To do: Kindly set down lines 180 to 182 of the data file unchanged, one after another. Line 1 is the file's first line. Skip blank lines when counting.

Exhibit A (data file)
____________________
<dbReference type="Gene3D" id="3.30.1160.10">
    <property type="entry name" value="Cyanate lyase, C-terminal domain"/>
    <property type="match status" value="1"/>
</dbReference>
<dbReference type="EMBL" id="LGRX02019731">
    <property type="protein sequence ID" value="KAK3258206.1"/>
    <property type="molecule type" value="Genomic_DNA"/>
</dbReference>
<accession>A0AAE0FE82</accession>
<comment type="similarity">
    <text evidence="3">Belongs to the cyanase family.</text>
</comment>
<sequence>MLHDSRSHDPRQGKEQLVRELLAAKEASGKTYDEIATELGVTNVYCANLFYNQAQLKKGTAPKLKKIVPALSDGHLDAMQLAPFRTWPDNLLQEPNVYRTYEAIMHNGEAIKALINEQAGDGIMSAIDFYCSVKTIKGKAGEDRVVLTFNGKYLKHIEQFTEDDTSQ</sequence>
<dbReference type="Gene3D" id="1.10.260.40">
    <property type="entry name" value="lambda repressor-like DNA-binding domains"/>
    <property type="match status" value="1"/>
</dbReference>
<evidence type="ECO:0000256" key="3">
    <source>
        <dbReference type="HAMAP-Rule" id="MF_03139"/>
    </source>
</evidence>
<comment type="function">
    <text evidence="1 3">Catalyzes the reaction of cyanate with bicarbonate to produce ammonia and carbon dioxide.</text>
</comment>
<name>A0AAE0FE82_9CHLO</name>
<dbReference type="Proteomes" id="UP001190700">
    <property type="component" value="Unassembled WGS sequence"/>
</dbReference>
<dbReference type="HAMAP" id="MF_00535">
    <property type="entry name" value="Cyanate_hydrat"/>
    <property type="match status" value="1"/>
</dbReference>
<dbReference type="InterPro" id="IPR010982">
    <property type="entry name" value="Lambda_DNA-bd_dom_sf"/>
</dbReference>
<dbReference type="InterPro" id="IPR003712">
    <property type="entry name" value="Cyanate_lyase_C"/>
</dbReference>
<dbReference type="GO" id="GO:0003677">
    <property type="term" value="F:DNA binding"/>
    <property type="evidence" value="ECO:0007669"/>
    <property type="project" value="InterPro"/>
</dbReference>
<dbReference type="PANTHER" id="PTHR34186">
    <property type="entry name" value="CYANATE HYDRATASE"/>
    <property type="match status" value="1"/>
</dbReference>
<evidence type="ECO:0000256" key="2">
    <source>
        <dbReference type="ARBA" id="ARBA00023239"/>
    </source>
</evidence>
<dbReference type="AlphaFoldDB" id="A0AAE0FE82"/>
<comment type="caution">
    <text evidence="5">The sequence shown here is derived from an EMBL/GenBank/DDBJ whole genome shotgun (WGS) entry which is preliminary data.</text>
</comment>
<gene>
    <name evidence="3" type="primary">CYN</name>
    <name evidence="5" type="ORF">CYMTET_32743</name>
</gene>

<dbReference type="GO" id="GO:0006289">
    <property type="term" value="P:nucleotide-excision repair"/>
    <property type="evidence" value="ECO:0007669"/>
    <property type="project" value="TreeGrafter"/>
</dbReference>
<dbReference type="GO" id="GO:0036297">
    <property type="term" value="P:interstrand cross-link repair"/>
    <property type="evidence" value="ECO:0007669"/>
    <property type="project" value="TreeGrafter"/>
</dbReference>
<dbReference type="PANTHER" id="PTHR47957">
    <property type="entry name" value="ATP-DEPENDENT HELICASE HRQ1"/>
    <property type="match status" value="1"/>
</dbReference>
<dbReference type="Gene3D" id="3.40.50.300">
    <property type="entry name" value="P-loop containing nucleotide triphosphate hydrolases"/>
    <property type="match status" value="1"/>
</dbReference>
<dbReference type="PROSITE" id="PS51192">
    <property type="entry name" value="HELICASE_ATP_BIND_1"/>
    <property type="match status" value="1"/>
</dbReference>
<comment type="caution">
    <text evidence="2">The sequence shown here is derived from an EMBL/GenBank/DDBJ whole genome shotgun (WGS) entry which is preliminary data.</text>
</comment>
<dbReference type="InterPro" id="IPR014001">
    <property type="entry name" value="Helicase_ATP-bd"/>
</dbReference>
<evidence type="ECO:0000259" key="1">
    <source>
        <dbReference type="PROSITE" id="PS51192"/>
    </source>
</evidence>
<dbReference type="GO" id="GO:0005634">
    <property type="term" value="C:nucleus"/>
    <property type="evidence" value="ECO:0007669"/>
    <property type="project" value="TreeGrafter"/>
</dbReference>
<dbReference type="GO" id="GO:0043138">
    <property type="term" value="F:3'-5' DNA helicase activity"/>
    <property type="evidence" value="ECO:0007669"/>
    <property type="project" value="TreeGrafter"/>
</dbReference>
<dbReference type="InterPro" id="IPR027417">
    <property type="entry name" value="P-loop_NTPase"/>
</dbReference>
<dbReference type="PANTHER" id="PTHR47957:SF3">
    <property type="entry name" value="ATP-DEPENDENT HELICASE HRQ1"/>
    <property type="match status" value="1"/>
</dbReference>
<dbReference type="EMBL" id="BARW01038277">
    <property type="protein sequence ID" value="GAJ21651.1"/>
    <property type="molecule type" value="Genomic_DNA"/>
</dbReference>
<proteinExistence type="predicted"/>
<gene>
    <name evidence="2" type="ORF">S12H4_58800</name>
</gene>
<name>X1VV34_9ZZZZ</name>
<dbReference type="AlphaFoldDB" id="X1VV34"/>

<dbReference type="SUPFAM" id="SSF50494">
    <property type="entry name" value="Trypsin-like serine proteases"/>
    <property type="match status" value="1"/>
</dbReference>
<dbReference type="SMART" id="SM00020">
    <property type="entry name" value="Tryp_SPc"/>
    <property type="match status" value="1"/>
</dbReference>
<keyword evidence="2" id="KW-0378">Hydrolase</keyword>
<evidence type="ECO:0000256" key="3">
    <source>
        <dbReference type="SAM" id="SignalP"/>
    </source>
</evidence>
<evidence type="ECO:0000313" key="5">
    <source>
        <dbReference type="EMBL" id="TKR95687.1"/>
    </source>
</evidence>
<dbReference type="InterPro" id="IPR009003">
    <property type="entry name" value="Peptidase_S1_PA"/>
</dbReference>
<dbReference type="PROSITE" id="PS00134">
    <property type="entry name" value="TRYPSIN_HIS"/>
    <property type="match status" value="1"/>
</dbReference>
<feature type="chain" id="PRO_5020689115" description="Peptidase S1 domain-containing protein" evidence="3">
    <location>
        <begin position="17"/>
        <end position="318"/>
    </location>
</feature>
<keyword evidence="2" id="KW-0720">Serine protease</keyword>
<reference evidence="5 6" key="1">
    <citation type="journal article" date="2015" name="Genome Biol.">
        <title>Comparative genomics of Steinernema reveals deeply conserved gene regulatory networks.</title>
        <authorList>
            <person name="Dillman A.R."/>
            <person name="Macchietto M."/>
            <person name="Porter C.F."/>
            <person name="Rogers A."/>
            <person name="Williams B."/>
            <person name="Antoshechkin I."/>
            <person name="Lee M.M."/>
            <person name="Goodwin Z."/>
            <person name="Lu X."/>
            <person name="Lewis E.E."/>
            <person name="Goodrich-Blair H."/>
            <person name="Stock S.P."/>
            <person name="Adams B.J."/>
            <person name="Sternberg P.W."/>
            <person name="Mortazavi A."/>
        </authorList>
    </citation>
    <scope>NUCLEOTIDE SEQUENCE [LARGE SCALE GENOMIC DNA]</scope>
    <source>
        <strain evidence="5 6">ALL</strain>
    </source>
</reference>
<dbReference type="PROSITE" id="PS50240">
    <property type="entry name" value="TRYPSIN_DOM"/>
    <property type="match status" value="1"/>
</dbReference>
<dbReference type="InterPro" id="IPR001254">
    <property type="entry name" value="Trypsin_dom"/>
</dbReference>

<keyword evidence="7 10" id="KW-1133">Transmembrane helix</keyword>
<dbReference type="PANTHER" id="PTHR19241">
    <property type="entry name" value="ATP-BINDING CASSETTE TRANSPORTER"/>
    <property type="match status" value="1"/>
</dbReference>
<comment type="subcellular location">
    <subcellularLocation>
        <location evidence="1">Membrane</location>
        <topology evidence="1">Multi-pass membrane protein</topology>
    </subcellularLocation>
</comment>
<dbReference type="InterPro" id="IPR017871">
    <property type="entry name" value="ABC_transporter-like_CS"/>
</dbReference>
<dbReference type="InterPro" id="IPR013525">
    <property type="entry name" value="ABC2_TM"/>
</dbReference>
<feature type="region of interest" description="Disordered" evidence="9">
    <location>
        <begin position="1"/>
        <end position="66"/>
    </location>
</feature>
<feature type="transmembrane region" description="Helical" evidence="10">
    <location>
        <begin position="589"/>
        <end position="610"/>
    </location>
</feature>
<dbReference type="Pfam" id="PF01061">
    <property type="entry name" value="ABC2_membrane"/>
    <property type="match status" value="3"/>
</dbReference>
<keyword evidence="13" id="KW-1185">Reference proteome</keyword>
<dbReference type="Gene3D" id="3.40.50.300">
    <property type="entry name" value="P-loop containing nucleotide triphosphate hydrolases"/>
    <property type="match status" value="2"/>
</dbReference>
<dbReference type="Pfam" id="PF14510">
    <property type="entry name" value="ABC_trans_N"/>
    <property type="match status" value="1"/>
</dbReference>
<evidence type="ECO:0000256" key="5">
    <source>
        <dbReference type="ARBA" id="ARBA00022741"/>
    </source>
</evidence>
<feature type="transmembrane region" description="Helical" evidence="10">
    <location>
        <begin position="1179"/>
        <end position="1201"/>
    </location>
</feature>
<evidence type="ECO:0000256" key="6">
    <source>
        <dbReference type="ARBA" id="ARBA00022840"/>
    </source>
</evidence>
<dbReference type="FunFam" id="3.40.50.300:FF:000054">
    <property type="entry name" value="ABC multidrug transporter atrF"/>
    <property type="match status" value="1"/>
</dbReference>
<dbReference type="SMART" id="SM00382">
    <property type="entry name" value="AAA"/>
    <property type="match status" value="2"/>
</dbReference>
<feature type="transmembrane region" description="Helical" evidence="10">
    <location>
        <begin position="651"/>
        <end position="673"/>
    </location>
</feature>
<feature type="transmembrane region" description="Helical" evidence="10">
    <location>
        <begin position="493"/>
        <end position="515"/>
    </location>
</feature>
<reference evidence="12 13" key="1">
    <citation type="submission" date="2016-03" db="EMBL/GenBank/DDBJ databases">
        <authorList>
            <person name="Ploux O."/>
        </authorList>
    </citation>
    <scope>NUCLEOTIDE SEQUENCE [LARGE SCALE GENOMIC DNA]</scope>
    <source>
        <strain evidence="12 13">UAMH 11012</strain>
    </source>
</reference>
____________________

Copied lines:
</reference>
<dbReference type="PROSITE" id="PS50240">
    <property type="entry name" value="TRYPSIN_DOM"/>